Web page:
BTW I still have my old Minolta and lenses which are in perfect shape. Can you recommend any place/ any one who could appreciate this camera? Love to sell it, but it is not worth much on ebay, so would like it to go to some good hands.
Thank you so much.

Nirmal
Guest
Nirmal

Hi Matthew, Great Article. So Far I was inclined to D7200 but now I am thinking about D5600. Honestly, I am still confused which one to buy? I just want to explore photography as my hobby.
When I researched I found 5600 is basic level and one who is serious about photography should take 7200. definitely, 7200 is expensive I can afford but do not want to spend if it is a waste of money. So looking for an expert who can say that 7200 is not worth so that I can confidently take 5600.

While researching I found 7200 is better over 5600 on following major points –

1. Number of Focus Points – 51vs 39
2. Number of Cross Type Focus Points – 15vs 9
3. Viewfinder Coverage – 100%vs 95%
4. Max Shutter Speed – 1/8000svs 1/4000s
5. Low Light ISO – 1333vs 1306
6. AE Bracketing Range – ±5 EVvs ±2 EV
7. Min Focus Sensitivity- EV -3vs EV -1

Do these parameters affect photographs? I will do photography on marriage events, birthdays for friends and family. I will do outing so would like to do portrait, landscape etc.
Please suggest should I take 7200 or 5600 and which all lens would be best for me.
thank you again for this great article and awaiting your reply. Please reply so that I can take decision before ThanksGiving :)

Kare Karppinen
Guest
Kare Karppinen

Hi Matthew,

I bought new D7000 body two weeks ago. It cost 375€ in Finland and it has Nikon full garantee. So I mean D7000 is still good option, if it is new or little used and price is reosanable.

T. Kare

Jossy
Guest
Jossy

HI

I currently have the D5100 and it’s been useful but I feel I’m missing something when my pictures don’t seem to be as crystal clear as professional photos. Will I close that gap with the D5600 or should I go for the 7200?

Lee
Guest
Lee

Hi Matthew,

I’m so glad I found your site! We are travelling to Japan next month and on Friday I did a quick Google search “best camera for travel” and found a recommendation for D3300 but when I was on Amazon I found that the price difference of the D3300 and D5300 wasn’t significant, without doing much research I decided to go with the D5300.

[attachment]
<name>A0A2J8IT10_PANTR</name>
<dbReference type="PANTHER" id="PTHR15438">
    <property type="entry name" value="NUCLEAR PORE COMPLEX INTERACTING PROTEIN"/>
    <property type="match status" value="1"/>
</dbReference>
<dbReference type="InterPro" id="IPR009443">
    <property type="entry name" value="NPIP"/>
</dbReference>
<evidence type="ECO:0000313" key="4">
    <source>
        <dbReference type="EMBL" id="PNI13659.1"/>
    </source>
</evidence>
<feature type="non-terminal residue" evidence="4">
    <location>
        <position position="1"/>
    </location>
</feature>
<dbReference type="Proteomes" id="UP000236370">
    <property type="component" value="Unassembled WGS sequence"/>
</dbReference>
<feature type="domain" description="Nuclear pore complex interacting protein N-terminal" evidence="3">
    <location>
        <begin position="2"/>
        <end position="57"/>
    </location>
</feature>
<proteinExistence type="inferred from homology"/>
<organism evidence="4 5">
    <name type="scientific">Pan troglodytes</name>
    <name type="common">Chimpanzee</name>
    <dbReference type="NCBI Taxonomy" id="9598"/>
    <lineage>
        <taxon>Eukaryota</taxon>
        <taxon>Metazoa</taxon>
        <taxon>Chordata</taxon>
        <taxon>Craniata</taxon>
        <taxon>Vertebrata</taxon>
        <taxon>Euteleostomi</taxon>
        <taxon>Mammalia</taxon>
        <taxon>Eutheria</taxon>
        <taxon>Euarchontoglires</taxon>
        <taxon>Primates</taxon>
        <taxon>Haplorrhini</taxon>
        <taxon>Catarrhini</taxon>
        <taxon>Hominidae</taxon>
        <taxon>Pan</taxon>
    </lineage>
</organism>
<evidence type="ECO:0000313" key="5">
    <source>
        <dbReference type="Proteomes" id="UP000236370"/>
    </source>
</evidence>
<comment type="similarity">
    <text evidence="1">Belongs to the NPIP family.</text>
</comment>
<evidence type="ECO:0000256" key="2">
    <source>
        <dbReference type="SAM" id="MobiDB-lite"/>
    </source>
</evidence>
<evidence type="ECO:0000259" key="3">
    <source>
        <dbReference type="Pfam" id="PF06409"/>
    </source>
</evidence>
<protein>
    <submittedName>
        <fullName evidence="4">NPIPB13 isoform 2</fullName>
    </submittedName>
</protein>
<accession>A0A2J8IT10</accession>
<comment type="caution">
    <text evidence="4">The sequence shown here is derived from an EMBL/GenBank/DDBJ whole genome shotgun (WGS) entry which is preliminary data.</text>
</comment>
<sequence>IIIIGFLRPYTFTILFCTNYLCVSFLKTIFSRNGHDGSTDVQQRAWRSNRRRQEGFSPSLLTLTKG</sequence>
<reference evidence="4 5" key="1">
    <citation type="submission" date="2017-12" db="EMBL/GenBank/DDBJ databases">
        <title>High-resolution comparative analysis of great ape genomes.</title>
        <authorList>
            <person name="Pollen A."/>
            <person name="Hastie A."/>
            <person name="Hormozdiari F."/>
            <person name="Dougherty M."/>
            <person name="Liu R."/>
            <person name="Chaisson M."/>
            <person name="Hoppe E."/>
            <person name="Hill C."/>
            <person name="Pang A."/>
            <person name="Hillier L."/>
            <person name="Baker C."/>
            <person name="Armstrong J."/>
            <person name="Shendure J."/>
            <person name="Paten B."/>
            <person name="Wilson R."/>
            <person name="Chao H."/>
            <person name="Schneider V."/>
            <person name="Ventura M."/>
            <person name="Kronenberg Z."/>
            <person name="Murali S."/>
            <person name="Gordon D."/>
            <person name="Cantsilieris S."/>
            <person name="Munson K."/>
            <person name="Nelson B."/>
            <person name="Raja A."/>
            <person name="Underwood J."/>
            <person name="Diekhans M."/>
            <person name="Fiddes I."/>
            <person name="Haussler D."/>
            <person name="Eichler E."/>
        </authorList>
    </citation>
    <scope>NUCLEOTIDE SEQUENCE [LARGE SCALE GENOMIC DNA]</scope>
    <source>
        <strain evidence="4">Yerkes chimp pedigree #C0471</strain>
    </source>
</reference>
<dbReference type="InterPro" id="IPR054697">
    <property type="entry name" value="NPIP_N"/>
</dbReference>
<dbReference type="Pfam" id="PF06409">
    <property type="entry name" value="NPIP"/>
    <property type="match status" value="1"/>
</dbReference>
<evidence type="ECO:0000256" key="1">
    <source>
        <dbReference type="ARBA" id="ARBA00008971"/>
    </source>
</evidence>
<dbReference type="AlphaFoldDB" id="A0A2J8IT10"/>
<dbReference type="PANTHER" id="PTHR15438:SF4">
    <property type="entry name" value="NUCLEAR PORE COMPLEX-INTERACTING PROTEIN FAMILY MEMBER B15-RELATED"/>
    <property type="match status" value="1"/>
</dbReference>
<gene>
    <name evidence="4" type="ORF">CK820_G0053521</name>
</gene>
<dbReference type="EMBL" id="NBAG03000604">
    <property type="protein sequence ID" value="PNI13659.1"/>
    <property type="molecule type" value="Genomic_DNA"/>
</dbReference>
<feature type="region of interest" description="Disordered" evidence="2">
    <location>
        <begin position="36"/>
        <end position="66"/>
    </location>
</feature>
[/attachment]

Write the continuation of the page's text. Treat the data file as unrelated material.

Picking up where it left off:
Last night I had more time so while trying to do some research on lenses, I came across a review that said D5300 can’t focus with non AF-S lenses and that D7200 is better. More googling brought me to your site and I’m sure glad it did. It’s so tempting because the D7200 seems like a great camera too but the only concern I have is the size and weight. Budget is not a big problem for me but I think the lighter weight of the D5300 will make it easier to carry it around and your articles confirm that the D5300 is still a good choice. I saw that you also like the Sigma 35mm F1.4 ART DG HSM Lens that I planned to get. Now the problem is I also noticed from your comment replies that mentioned the 18-140mm lens being a good overall lens but the D5300 I found a good price on ($489) comes with a kit lens 18-55mm. The option with 18-140mm lens for D5300 is not available at the same vendor but they have D5600 with 18-140mm at $900. Is the extra $500 worth switching to the D5600 because of the lens?

Also, I understand your recommendation is to get a cheapest camera and spend the money on the lenses. This will be my personal first DSLR and I plan to take some classes but for a start I just want to get a good camera and a good overall lens that I can carry around for family picture and trips to learn and practice. If I don’t want to be lugging around a big camera bag, can I get by with just the Sigma 35mm F1.8 lens as overall lens for the trip? Even if I went with the D5600 with 18-140mm lens, I think I will still get the Sigma 35mm. But that lens is not cheap so I don’t want it to be a duplicate if later I end up with more lenses for different purposes… long term thinking of course :-)

Thank you in advance for your help!

Luke
Guest
Luke

Hi Matthew,

Sorry for bumping an old comment thread, but I found your review very useful. Thank you. I’m looking to get my first DSLR soon and I’m torn between the 5600 and the 7100. I can’t justify the higher price of the 7200 just yet.

One of my main concerns is weatherproofing (it is quite rainy in the UK as you know!). What is your experience, if any, for using a non-weatherproof camera in some rain? Or are there any accessories that can add/improve the weatherproofing of the 5600?

My other concern is the lack of AFP in the 5600. I’d be mainly shooting wildlife/nature, but should I be worried about this when just starting out with photography?

Thanks
Luke

John McDonnell
Guest
John McDonnell

I read this article a few weeks back then bought the 7200. You should too, it’s great. I got mine from grey stock from a highly rated store on a popular auction site. As they freely admit, you don’t get the Nikon warranty but they give you a year themselves. As I’d had a Nikon before for three years without a single issue, I was happy to take the gamble the 7200 will be problem free after the first year. I’ve only had it a month so far but so far so good and I saved 20% on Nikon’s minimum selling price. Good luck

Linda
Guest
Linda

Hi Mathew,
I was looking at the D7500, but it didn’t convince me to be better than the D7200 and worth the extra money. I don’t see any improvement in that foldable screen…

So I compared the D7500 to the D5600. I am traveling and hiking and my hands are not that big, so from the body the D5600 suited me just perfect. Your article supported my tendecy to go for the D5600 and save some money. BUT there are two major points I am missing in your article.

1. visionfield of the optical viewer
D5600 has just 95% compared to D7200 100% which means that if you are composing your Fotos while shooting, you will have to cut those ‘unwanted’ 5% later manually on a computer.
Furthermore the picture in the viewer is much smaller in the D5600.